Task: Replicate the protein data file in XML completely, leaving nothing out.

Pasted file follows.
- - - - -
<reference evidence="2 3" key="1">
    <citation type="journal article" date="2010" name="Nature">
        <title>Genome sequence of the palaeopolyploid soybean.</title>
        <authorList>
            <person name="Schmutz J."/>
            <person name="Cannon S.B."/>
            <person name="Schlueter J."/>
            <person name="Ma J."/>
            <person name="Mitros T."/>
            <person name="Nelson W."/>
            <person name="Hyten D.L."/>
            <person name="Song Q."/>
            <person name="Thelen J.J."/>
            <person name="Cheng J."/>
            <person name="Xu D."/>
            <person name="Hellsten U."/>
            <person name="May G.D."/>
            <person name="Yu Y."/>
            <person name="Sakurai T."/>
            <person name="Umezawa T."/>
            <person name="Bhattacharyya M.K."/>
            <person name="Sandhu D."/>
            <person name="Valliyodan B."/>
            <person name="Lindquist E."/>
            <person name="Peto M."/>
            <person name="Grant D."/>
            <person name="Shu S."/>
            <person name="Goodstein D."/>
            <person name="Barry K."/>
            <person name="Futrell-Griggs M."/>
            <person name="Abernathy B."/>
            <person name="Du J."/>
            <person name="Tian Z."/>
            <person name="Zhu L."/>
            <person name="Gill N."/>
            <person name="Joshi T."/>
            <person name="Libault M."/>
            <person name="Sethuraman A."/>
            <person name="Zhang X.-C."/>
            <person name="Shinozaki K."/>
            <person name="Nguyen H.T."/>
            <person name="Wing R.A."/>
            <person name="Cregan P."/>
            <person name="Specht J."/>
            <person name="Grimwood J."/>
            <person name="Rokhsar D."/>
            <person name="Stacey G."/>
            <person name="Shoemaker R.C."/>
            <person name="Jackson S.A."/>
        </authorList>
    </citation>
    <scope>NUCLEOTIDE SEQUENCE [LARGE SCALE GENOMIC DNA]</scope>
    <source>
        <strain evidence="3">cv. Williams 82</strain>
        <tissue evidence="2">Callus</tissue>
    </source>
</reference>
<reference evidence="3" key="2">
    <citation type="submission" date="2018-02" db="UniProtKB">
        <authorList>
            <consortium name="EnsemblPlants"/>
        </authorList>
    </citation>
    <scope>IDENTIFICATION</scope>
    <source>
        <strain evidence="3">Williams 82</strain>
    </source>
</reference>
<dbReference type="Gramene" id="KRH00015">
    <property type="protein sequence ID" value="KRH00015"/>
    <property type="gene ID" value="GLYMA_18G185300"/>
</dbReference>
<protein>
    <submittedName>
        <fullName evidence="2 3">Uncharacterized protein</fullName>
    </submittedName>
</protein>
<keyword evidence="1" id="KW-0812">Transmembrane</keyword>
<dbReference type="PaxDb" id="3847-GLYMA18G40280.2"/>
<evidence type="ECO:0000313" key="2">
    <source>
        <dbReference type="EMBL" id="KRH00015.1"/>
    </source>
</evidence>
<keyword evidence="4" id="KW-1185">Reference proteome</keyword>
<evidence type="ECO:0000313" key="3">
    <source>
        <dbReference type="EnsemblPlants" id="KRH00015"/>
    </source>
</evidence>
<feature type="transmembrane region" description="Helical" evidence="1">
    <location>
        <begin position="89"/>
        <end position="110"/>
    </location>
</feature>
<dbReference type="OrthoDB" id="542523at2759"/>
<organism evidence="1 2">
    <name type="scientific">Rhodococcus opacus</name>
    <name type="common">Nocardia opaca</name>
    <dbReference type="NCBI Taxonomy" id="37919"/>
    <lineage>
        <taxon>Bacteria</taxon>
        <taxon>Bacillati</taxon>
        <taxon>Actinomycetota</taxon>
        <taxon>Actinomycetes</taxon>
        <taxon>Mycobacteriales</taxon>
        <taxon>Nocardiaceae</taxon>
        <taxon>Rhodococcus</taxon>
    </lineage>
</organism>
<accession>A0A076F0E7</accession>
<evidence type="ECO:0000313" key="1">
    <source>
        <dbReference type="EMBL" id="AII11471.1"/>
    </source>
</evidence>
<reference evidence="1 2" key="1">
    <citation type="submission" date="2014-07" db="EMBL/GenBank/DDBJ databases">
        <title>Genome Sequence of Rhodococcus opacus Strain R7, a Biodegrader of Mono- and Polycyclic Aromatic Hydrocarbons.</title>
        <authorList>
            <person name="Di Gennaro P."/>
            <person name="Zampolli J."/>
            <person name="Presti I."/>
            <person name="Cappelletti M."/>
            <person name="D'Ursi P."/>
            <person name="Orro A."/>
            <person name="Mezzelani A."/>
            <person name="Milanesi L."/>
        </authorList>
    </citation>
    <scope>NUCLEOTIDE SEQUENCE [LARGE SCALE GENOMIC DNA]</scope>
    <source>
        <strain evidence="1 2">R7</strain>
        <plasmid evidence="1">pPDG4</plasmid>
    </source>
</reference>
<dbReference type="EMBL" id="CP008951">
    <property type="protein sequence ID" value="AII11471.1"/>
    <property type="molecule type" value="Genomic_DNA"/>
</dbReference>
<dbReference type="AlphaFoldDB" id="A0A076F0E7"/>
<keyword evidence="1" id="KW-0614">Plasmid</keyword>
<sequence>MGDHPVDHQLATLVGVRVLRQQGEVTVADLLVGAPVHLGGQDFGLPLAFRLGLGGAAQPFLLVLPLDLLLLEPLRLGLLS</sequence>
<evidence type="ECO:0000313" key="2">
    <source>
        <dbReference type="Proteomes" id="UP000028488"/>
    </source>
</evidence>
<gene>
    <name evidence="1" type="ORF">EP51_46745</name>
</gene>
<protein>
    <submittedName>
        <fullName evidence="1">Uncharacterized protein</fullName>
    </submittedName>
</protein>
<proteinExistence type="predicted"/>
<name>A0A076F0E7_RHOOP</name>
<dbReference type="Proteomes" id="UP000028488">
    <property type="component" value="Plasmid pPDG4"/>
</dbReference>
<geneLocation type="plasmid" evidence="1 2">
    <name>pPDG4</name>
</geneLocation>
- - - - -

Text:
<reference evidence="2 3" key="1">
    <citation type="journal article" date="2010" name="Nature">
        <title>Genome sequence of the palaeopolyploid soybean.</title>
        <authorList>
            <person name="Schmutz J."/>
            <person name="Cannon S.B."/>
            <person name="Schlueter J."/>
            <person name="Ma J."/>
            <person name="Mitros T."/>
            <person name="Nelson W."/>
            <person name="Hyten D.L."/>
            <person name="Song Q."/>
            <person name="Thelen J.J."/>
            <person name="Cheng J."/>
            <person name="Xu D."/>
            <person name="Hellsten U."/>
            <person name="May G.D."/>
            <person name="Yu Y."/>
            <person name="Sakurai T."/>
            <person name="Umezawa T."/>
            <person name="Bhattacharyya M.K."/>
            <person name="Sandhu D."/>
            <person name="Valliyodan B."/>
            <person name="Lindquist E."/>
            <person name="Peto M."/>
            <person name="Grant D."/>
            <person name="Shu S."/>
            <person name="Goodstein D."/>
            <person name="Barry K."/>
            <person name="Futrell-Griggs M."/>
            <person name="Abernathy B."/>
            <person name="Du J."/>
            <person name="Tian Z."/>
            <person name="Zhu L."/>
            <person name="Gill N."/>
            <person name="Joshi T."/>
            <person name="Libault M."/>
            <person name="Sethuraman A."/>
            <person name="Zhang X.-C."/>
            <person name="Shinozaki K."/>
            <person name="Nguyen H.T."/>
            <person name="Wing R.A."/>
            <person name="Cregan P."/>
            <person name="Specht J."/>
            <person name="Grimwood J."/>
            <person name="Rokhsar D."/>
            <person name="Stacey G."/>
            <person name="Shoemaker R.C."/>
            <person name="Jackson S.A."/>
        </authorList>
    </citation>
    <scope>NUCLEOTIDE SEQUENCE [LARGE SCALE GENOMIC DNA]</scope>
    <source>
        <strain evidence="3">cv. Williams 82</strain>
        <tissue evidence="2">Callus</tissue>
    </source>
</reference>
<reference evidence="3" key="2">
    <citation type="submission" date="2018-02" db="UniProtKB">
        <authorList>
            <consortium name="EnsemblPlants"/>
        </authorList>
    </citation>
    <scope>IDENTIFICATION</scope>
    <source>
        <strain evidence="3">Williams 82</strain>
    </source>
</reference>
<dbReference type="Gramene" id="KRH00015">
    <property type="protein sequence ID" value="KRH00015"/>
    <property type="gene ID" value="GLYMA_18G185300"/>
</dbReference>
<protein>
    <submittedName>
        <fullName evidence="2 3">Uncharacterized protein</fullName>
    </submittedName>
</protein>
<keyword evidence="1" id="KW-0812">Transmembrane</keyword>
<dbReference type="PaxDb" id="3847-GLYMA18G40280.2"/>
<evidence type="ECO:0000313" key="2">
    <source>
        <dbReference type="EMBL" id="KRH00015.1"/>
    </source>
</evidence>
<keyword evidence="4" id="KW-1185">Reference proteome</keyword>
<evidence type="ECO:0000313" key="3">
    <source>
        <dbReference type="EnsemblPlants" id="KRH00015"/>
    </source>
</evidence>
<feature type="transmembrane region" description="Helical" evidence="1">
    <location>
        <begin position="89"/>
        <end position="110"/>
    </location>
</feature>
<dbReference type="OrthoDB" id="542523at2759"/>
<organism evidence="1 2">
    <name type="scientific">Rhodococcus opacus</name>
    <name type="common">Nocardia opaca</name>
    <dbReference type="NCBI Taxonomy" id="37919"/>
    <lineage>
        <taxon>Bacteria</taxon>
        <taxon>Bacillati</taxon>
        <taxon>Actinomycetota</taxon>
        <taxon>Actinomycetes</taxon>
        <taxon>Mycobacteriales</taxon>
        <taxon>Nocardiaceae</taxon>
        <taxon>Rhodococcus</taxon>
    </lineage>
</organism>
<accession>A0A076F0E7</accession>
<evidence type="ECO:0000313" key="1">
    <source>
        <dbReference type="EMBL" id="AII11471.1"/>
    </source>
</evidence>
<reference evidence="1 2" key="1">
    <citation type="submission" date="2014-07" db="EMBL/GenBank/DDBJ databases">
        <title>Genome Sequence of Rhodococcus opacus Strain R7, a Biodegrader of Mono- and Polycyclic Aromatic Hydrocarbons.</title>
        <authorList>
            <person name="Di Gennaro P."/>
            <person name="Zampolli J."/>
            <person name="Presti I."/>
            <person name="Cappelletti M."/>
            <person name="D'Ursi P."/>
            <person name="Orro A."/>
            <person name="Mezzelani A."/>
            <person name="Milanesi L."/>
        </authorList>
    </citation>
    <scope>NUCLEOTIDE SEQUENCE [LARGE SCALE GENOMIC DNA]</scope>
    <source>
        <strain evidence="1 2">R7</strain>
        <plasmid evidence="1">pPDG4</plasmid>
    </source>
</reference>
<dbReference type="EMBL" id="CP008951">
    <property type="protein sequence ID" value="AII11471.1"/>
    <property type="molecule type" value="Genomic_DNA"/>
</dbReference>
<dbReference type="AlphaFoldDB" id="A0A076F0E7"/>
<keyword evidence="1" id="KW-0614">Plasmid</keyword>
<sequence>MGDHPVDHQLATLVGVRVLRQQGEVTVADLLVGAPVHLGGQDFGLPLAFRLGLGGAAQPFLLVLPLDLLLLEPLRLGLLS</sequence>
<evidence type="ECO:0000313" key="2">
    <source>
        <dbReference type="Proteomes" id="UP000028488"/>
    </source>
</evidence>
<gene>
    <name evidence="1" type="ORF">EP51_46745</name>
</gene>
<protein>
    <submittedName>
        <fullName evidence="1">Uncharacterized protein</fullName>
    </submittedName>
</protein>
<proteinExistence type="predicted"/>
<name>A0A076F0E7_RHOOP</name>
<dbReference type="Proteomes" id="UP000028488">
    <property type="component" value="Plasmid pPDG4"/>
</dbReference>
<geneLocation type="plasmid" evidence="1 2">
    <name>pPDG4</name>
</geneLocation>